A: The Hebrew words for “wisdom” are very practical in their focus. They convey the existence of spiritual strength of character in those who apply God’s guidelines to every situation, whether normal and small or once-in-a-lifetime huge. It’s really the description of someone who takes God’s Word and applies it to their choices and behavior. Merely being “smart” or having knowledge is different because it does not mean that the person acts on the knowledge they possess. Biblical wisdom begins with knowing and acknowledging God’s Word and is possessed by following His Word in every thought, deed, and decision.
Q: How is the biblical definition of “wisdom” different than “understanding”? How do they compliment each other?
A: The meaning conveyed by the Hebrew word for “understanding” describes a person who is most able to make the best and right spiritual choice, to discern and choose God’s ways and reject the opposite. Together they speak of the practical character of the Believer who puts into practice God’s Word and guidance rather than just live life aware of what it might or should be. Without “obedience”, there exists no wisdom and understanding according to biblical standards.
Q: So what does v.13 mean in the context of the biblical definitions of “wisdom” and “understanding”?
A: Man most often concentrates his efforts on earthly things rather than heavenly. His methods of obtaining things on earth don’t apply to obtaining the things of heaven because he doesn’t see what’s really valuable from eternity’s point of view, and cannot find it “in the land of the living”, that is, from any earthly source.
Application: Even the most valuable earthly commodities cannot purchase something that can only be obtained by obedience to God’s Word. It does not exist in any form that man can obtain by his own will and effort.
Have you now or ever been under the mistaken belief that wisdom is a gift that God grants in a special dispensation like the gifts of the Spirit?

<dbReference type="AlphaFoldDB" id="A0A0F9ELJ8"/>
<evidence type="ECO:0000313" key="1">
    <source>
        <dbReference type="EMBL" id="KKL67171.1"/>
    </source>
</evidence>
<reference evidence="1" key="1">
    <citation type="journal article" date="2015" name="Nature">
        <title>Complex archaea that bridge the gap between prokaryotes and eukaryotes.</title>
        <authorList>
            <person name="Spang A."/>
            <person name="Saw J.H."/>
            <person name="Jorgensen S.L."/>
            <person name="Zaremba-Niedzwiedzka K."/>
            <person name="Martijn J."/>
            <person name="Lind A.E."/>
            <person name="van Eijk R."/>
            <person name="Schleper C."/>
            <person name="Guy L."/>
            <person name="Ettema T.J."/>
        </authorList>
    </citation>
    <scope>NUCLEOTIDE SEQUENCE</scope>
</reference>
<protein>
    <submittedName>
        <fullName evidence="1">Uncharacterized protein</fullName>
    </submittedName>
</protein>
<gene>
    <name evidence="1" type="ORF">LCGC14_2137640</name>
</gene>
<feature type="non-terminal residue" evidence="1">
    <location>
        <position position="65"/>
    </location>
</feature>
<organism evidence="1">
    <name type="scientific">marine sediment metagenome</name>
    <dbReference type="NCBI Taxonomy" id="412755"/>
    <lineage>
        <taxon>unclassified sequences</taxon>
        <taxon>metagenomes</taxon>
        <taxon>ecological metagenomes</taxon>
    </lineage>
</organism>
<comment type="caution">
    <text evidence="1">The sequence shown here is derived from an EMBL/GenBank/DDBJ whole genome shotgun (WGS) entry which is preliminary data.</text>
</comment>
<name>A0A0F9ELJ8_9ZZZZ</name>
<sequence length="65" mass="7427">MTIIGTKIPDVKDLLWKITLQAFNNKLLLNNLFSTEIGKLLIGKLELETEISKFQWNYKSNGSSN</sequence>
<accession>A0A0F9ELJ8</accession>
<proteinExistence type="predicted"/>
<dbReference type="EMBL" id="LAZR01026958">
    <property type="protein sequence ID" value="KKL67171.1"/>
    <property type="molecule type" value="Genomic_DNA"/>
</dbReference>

Do you now realize that wisdom and understanding are the result of putting into practice God’s Word and guidance in any and every situation? How “wise” and understanding are you right now?
How will you become “wiser” and more “understanding”?
Read verses 23-28
Q: What is the only source of wisdom and understanding?
Q: Why is it compared to things that God created in v.24-27?
A: The point is that He is the Author of wisdom and understanding and it cannot be obtained through any other means.
Q: How does v.28 fit in with the explanation given above as to the biblical definition of “wisdom” and “understanding”?
A: They are actions that result from our obedience, from putting God’s Word and guidance into practice.
Application: What matters most is fear (extreme regard for) of the Lord and willful separation from sin.
What are the things your spend the most time and effort obtaining? If you became the number one owner of them in all the world, how would they benefit you when you die and stand before God in eternity?
What is the importance of obedience in a Christian’s life? Is it a worthwhile pursuit?
How does your wisdom and understanding stand up by the measurements “fear of the Lord” and “to depart from evil”?
Will you pursue them as fervently as a miner for gold, or for your heart’s most important, current desire?